All the things she practices at home are what she's been taught in the dance school gymnastics lessons, or rather the majority are so hopefully she will have beeen taught correctly, although again with my inexperience I wouldnt have a clue whats right and whats wrong.
I've never heard her use the word baby class until recently but based on our chat this morning I think its possibly a few reasons:
In the dance school gymnastics she's been lead to believe she was fairly good (one of three under 8's in the junior class) so isn't finding walking on the beam and forward and backwards rolls challenging.
In the first few weeks of the new class she said a couple of coaches said well done, lovely xxxx, excellent xxxx but now they don't.
She apparently asked when they will do xxx and xxxx and was told they don't do xxxx and xxxx in this class.
Finally the two girls moving up is confusing to a seven a year old. Athough after chatting this morning and explaining what I was told on here hopefully she understands. I will pass your 5 skills correctly or 10 skills poorly on.
Sadly she is a confused 7 year old and replying to you now makes me realise that although she is an hardworker, listens, practices, conditions etc that actually she maybe is quite mature enough for more at the moment.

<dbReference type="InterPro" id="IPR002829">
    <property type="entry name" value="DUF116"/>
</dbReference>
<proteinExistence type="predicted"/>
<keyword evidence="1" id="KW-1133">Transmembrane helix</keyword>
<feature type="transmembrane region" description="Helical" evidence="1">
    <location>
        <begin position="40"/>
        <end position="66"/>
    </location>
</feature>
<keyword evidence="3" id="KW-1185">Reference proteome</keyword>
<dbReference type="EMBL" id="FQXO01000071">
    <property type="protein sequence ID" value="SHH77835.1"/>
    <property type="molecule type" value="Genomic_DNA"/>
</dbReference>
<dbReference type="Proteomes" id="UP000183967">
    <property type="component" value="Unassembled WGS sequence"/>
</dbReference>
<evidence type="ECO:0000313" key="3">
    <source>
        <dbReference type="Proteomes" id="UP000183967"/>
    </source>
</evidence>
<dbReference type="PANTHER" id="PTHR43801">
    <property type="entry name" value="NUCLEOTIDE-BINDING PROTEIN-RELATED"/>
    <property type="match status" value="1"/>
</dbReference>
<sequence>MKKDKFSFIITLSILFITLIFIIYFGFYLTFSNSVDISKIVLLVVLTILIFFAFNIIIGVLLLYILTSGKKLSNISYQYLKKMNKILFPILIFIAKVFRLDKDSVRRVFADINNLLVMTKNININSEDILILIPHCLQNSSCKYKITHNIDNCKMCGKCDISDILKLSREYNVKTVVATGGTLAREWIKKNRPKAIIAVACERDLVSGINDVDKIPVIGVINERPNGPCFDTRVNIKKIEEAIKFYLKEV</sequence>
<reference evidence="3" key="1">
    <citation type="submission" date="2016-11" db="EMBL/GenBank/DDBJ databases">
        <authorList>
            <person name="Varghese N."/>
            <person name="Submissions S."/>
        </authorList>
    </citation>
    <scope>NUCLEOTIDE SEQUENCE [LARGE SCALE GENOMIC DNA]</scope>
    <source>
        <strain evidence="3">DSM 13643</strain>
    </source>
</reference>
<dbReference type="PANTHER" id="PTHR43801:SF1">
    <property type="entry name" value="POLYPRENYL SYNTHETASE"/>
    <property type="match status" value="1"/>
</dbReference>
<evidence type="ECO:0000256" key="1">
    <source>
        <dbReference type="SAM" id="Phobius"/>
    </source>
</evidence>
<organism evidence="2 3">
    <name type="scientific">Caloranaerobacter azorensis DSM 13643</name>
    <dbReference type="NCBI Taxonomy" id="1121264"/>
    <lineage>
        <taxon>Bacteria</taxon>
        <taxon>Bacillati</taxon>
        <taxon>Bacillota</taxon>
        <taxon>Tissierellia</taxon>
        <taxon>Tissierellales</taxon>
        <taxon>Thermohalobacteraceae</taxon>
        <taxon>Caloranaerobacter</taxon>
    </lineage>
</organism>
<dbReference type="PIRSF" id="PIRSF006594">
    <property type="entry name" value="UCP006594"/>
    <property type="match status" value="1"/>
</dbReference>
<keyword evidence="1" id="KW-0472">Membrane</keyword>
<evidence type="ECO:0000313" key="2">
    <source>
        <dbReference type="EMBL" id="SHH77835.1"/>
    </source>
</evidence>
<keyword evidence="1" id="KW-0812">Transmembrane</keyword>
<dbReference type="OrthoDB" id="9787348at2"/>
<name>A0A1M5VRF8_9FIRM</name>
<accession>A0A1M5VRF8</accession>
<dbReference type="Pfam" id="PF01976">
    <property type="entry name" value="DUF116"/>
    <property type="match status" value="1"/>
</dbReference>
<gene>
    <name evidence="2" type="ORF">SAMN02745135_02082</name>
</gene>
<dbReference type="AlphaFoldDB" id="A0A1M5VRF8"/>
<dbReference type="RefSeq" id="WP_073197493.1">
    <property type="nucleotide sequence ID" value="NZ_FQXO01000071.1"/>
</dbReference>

Thank you all and maybe I will be back with an update in 6 -12 months.
As I said I’m not necessarily saying you need to back off just explaining why it was said.
Also regarding practicing at home it conjures up images of kids trying to learn new skills where as I get the impression from your last post it sounds like she is just practicing simple skills she has already been taught, my dd you couldn’t stop from handstands, cartwheels etc but even though she can do far harder skills now it’s only the simple stuff she is allowed to do at home as anything more isn’t safe.
Gymnastics is a tough sport and there will be times where different kids get moved ahead and others don’t, my dd has at times been the one to be moved ahead when others have but she has also had the opposite at a different time where she didn’t get moved ahead when other did. It doesn’t get much easier as they get older but is particularly tough at 7 to understand, the thing I always try to emphasise to my dd is the most important thing is that she’s having fun and not to compare herself to others.
Have you asked your gym you are at how it works getting onto squad?
 
Jul 21, 2017
179
28
Bit concerned why I need to back off, I haven't done anything and will support her in whatever her choice is.